Christopher Wakling was born in 1970 and has worked as a teacher and lawyer. He lives in London with his wife and son.
In this tautly written, vividly compelling novel, Christopher Wakling explores the subjective nature of relationships, truth and perception, and the illusion that we are in control of our lives.
'Escape and Evasion reads like a Network for the Bitcoin era.' Tony Parsons City banker Joseph Ashcroft has stolen GBP1.34 billion from his own bank. He has given it - untraceably - to impoverished strangers worldwide, and has fled. Why has he done this? And will he get away with it? Joseph knows that if he leaves the country, he will easily be tracked down. So he opts for hiding close by - first in the city, then in the woods near the home of his estranged family. An ex-soldier, he's adept at the art of camouflage. On Joseph's trail is Ben Lancaster, the bank's head of security and, as it happens, a former army friend with whom he shares a violent, guilt-ridden past. The hunt is on. Escape and Evasion is a tragicomic tale of buried secrets, the lengths a man will go to win back those he loves, and the fallout from a monumental change of heart.
Meet Inigo Bright. He's a bored young lawyer working in Bristol after the abolition of the slave trade. A frustrated artist, at odds with his wealthy merchant family, and engaged to a girl he no longer loves, Inigo's dissatisfaction is complete when his boss and mentor, Adam Carthy, charges him with the numbing task of reconciling years of port fees and import duties for the newly formed Dock Company. But detail is the devil's mask. Inigo's routine investigation leads him to The Belsize, a ship newly returned from the Indies, laden with rum, sugar, tobacco, and a chilling secret. Those in the city whose interests the secret protects move swiftly and savagely to keep the truth hidden at all costs. Before long Inigo, his boss and family, are implicated and under threat. A cover-up seems the only way out. But Inigo has linked the case to a charred corpse found on a building site in the rising district of Clifton and soon there are other bodies to account for, too.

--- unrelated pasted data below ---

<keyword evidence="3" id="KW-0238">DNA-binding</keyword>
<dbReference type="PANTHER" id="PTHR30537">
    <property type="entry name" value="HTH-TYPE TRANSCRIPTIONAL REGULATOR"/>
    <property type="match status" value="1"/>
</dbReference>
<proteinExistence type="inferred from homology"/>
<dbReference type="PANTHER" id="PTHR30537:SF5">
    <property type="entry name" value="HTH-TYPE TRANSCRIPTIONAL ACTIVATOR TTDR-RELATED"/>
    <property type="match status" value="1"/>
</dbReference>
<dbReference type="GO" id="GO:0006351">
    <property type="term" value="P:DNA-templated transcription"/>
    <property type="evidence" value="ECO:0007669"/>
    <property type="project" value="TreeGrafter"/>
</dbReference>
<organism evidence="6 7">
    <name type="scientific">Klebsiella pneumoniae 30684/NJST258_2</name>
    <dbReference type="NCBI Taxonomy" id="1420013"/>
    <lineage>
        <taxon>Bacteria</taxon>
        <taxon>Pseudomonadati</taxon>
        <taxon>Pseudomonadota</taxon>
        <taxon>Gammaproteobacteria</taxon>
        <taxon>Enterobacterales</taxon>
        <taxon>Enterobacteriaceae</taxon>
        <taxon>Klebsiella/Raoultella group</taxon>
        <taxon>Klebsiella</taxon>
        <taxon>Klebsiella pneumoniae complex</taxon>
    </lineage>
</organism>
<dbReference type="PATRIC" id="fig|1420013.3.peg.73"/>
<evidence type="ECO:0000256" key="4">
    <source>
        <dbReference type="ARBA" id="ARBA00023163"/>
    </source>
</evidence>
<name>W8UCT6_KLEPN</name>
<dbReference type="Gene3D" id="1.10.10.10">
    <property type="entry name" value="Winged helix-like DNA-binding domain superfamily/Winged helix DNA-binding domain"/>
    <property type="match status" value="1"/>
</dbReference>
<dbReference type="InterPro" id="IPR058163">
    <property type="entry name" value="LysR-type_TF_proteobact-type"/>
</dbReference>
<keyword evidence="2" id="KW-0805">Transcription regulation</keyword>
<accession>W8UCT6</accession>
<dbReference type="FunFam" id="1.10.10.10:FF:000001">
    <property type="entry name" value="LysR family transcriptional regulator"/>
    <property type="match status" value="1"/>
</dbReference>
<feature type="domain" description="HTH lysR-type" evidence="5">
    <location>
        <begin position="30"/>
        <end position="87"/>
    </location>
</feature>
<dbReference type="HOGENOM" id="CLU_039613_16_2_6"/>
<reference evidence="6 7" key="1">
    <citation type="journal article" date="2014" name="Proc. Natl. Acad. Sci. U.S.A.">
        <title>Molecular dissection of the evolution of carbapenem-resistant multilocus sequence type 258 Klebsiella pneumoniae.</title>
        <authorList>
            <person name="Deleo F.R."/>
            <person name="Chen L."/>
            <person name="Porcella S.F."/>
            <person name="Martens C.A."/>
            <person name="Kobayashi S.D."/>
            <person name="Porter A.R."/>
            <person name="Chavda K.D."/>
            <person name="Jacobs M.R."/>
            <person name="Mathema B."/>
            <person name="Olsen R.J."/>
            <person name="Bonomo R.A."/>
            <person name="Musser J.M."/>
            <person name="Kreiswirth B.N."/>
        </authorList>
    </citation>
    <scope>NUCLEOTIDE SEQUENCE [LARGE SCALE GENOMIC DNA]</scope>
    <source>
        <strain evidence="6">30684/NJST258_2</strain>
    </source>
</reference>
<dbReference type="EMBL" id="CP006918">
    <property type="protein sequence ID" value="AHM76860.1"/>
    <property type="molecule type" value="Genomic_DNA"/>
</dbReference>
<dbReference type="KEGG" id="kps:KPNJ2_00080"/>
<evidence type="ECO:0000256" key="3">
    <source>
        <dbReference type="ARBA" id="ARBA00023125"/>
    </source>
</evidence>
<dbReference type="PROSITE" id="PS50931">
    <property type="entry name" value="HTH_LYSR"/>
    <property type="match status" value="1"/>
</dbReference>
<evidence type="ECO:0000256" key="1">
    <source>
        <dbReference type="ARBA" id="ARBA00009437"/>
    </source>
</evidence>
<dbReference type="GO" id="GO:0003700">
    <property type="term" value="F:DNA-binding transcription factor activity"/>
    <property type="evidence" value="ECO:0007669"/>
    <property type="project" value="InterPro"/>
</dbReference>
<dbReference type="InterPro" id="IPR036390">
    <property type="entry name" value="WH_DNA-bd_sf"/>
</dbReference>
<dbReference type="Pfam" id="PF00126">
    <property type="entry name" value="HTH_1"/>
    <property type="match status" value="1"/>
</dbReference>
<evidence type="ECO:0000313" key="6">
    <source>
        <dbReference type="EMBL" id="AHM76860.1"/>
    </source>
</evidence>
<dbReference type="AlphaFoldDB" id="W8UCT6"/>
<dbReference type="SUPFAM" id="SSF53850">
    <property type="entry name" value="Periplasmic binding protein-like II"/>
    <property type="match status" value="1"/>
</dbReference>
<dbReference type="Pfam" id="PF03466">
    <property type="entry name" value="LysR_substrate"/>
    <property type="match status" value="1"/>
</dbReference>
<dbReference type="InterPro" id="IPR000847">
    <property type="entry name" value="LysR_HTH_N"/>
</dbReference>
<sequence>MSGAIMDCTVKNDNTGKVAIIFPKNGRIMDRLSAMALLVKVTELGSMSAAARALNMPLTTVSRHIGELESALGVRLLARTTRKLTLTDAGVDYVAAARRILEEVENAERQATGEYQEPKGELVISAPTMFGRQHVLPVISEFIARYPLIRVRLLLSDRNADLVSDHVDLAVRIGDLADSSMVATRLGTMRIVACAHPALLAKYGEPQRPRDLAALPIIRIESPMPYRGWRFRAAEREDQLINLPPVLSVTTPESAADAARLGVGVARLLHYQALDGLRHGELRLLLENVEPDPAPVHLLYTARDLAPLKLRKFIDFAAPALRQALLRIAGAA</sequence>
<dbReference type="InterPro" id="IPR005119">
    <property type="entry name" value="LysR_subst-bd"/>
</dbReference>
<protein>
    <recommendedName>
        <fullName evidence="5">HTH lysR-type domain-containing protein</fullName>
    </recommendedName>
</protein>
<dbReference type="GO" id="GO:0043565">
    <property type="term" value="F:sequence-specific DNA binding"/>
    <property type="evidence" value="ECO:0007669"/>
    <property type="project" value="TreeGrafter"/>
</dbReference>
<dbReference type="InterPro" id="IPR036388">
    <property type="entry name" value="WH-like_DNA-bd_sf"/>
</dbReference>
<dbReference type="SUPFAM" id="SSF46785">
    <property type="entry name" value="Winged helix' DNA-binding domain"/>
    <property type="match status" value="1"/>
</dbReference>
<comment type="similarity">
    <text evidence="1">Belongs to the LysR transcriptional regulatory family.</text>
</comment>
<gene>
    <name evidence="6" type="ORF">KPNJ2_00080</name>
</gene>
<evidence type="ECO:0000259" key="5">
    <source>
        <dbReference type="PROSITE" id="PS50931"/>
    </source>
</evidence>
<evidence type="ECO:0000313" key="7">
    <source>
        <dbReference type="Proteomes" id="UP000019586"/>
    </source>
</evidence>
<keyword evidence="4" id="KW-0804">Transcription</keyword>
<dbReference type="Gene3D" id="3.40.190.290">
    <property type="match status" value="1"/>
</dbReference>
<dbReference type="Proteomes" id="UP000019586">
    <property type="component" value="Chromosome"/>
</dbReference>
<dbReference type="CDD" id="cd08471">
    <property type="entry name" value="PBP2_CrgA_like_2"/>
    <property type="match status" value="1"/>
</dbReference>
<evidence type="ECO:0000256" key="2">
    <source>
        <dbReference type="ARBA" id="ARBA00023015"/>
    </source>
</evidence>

A boy runs across a busy road. His father catches him and smacks him. A passer-by looks on. This is what happens next.
A boy runs across a busy road. His father smacks him. A passer-by intervenes ... When Billy Wright runs across a busy road, his world is altered irreversibly, even though he doesn't realise it at the time. Because a passer-by has stopped to watch the scene. She has seen Billy's father catch up with him and smack him. Within an hour she has informed social services, plunging the family into a living nightmare which begins with a social worker's visit and escalates through a series of misunderstandings until the family is threatened to its core. What I Did is a powerful novel about the unseen consequences of a split second decision, about a childhood interrupted and the lengths we go to to protect the ones we love. It is frequently heartbreaking, blackly funny, and utterly compelling.